A total of 50 individuals expressed interest in the study. The majority of these (n=39) came from community events, such as health fairs or school presentations. The next most successful recruitment strategy was contacting women who had recently completed the Pasos Hacia la Salud study (n=8). Passive recruitment, through advertisements posted in community locations, yielded only 2 calls. Another participant referred the final individual.

Of the 50 individuals who expressed interest, 30 were screened, 26 were deemed eligible, and 21 were enrolled in the study (see Figure 2). Participant yield was lowest from health fairs, where parents often signed up on behalf of their daughters, and we were unable to contact daughters to complete screenings. Enrollment was highest from presentations at schools and other sites where adolescents were directly targeted. Reasons for ineligibility included too much activity (n=2) and medical conditions (n=2).


Baseline characteristics are displayed in Table 1. The sample comprised 21 adolescent Latinas, aged 12-18 years (mean age=14.7, SD=2.1). Body mass index (BMI) varied greatly, ranging from underweight (BMI=17.4) to obese (BMI=33.5), with a mean BMI of 25.3. Families were generally low income, with 38% (8/21) reporting an annual family income below US $20,000. Overall, mothers had low acculturation levels, with over two-thirds reporting being the first generation in the United States, and the majority (76%, 16/21) speaking only Spanish or more Spanish than English.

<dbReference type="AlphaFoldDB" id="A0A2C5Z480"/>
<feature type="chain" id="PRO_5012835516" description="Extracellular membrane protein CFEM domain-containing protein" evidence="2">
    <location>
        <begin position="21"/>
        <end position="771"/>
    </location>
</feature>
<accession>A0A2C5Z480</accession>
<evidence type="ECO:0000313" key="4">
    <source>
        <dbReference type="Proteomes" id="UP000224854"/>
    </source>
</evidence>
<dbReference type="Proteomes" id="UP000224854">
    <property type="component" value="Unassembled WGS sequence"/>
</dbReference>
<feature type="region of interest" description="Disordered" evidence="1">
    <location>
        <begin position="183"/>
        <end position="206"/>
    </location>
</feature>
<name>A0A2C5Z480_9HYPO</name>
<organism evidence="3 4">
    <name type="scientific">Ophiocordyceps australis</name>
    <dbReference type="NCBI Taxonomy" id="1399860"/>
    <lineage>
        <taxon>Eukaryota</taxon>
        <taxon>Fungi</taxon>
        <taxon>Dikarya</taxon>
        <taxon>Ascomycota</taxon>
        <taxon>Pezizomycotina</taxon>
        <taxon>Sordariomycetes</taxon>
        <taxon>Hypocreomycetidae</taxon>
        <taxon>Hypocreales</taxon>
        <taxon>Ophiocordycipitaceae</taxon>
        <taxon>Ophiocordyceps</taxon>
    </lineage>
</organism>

Physical activity at baseline was relatively low, with a mean of 24.7 min/week of MVPA measured by the 7-day PAR (Table 1), and 24% (5/21) of girls reporting no activity at all. One outlier (4+ SDs above mean) was excluded from analysis. A large percentage of participants (28%, 6/21) had insufficient accelerometer wear time at baseline. Mean objectively measured MVPA at baseline was 24.8 (SD 38.3) in the entire sample and 21.1 (30.1) min/week among the subsample with sufficient wear time. Baseline stage of change was evenly split between contemplation (those thinking about becoming physically active) and preparation (those doing some activity, but not regularly). Of those reporting any activity at baseline, the majority (71%, 10/14) reported walking as their primary activity.

Girls reported relatively high levels of enjoyment for physical activity (mean=3.47; range 1-5), but low levels of family and friend support (2.06 and 1.84, respectively). Psychosocial variables were modestly correlated with baseline physical activity (see Table 2). The strongest correlates of baseline activity were self-efficacy (r=.34) and number of physically active friends (r=.32).